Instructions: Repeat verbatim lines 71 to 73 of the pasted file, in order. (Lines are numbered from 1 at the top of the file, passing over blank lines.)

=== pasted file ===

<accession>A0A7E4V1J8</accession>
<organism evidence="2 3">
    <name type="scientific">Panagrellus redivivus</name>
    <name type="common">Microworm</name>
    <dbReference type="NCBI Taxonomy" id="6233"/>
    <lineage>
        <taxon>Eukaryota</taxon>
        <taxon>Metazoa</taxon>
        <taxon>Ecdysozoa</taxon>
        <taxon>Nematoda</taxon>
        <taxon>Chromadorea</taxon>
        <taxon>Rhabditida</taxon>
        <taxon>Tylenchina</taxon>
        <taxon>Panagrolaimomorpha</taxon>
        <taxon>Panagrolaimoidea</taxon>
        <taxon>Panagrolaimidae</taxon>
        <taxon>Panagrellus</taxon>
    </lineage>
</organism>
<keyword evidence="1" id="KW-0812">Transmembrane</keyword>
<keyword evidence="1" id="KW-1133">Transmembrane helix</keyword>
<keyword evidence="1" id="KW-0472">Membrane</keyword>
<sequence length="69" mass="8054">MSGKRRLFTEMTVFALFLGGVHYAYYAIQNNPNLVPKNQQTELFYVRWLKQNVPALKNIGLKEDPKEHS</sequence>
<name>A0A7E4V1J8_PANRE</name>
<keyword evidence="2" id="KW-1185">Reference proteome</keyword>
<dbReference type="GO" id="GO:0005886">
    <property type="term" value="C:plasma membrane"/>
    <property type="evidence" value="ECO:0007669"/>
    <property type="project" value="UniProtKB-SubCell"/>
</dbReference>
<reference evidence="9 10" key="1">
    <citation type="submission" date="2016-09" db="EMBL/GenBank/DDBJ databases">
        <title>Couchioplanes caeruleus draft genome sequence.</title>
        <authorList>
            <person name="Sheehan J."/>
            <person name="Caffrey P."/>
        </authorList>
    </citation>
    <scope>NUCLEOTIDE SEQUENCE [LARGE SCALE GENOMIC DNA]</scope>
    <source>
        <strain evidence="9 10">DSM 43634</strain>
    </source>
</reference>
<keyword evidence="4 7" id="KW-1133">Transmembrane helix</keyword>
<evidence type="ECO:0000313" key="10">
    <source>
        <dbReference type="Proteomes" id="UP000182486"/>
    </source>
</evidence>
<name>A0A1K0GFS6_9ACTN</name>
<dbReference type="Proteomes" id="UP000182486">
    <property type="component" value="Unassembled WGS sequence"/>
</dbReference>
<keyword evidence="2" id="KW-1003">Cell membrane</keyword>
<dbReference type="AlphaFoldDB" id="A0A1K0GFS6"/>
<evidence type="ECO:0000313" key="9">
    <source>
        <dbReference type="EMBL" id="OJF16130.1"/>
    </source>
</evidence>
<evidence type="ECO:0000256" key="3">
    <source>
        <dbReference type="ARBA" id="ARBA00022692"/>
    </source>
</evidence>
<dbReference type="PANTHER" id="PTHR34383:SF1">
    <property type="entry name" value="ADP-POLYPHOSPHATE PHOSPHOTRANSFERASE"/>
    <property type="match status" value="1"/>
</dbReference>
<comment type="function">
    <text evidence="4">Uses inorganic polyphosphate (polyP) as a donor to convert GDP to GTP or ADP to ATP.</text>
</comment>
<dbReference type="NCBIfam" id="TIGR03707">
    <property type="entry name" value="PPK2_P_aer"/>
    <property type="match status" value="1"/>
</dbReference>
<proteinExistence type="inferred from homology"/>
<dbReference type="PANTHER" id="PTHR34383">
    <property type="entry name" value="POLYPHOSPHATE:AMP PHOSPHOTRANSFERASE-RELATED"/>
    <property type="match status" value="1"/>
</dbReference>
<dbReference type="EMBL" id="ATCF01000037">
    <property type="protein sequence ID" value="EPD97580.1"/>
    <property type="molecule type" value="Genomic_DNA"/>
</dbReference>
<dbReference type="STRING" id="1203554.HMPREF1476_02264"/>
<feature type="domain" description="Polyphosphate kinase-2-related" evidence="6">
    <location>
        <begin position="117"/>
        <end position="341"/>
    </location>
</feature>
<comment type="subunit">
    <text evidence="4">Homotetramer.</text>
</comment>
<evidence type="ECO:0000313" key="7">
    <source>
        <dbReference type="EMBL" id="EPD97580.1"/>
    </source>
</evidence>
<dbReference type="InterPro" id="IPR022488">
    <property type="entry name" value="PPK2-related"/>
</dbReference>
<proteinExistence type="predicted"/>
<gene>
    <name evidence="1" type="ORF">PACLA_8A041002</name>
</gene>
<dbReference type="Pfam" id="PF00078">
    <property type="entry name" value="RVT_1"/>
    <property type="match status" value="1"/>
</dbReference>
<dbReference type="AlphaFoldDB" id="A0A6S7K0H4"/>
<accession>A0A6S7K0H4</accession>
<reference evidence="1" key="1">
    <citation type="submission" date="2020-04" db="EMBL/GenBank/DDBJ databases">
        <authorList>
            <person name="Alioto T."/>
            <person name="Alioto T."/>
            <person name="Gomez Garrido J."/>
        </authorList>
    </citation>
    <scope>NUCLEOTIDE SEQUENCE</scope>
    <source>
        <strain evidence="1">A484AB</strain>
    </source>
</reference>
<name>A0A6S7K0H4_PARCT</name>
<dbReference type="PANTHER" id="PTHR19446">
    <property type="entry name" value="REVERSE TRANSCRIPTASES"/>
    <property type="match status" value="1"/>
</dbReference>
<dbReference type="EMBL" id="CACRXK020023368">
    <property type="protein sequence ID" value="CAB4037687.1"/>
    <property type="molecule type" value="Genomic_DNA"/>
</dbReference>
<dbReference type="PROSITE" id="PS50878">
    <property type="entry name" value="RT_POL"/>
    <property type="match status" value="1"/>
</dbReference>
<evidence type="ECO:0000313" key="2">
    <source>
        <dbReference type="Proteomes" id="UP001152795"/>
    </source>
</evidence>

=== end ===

    <text evidence="4">Uses inorganic polyphosphate (polyP) as a donor to convert GDP to GTP or ADP to ATP.</text>
</comment>
<dbReference type="NCBIfam" id="TIGR03707">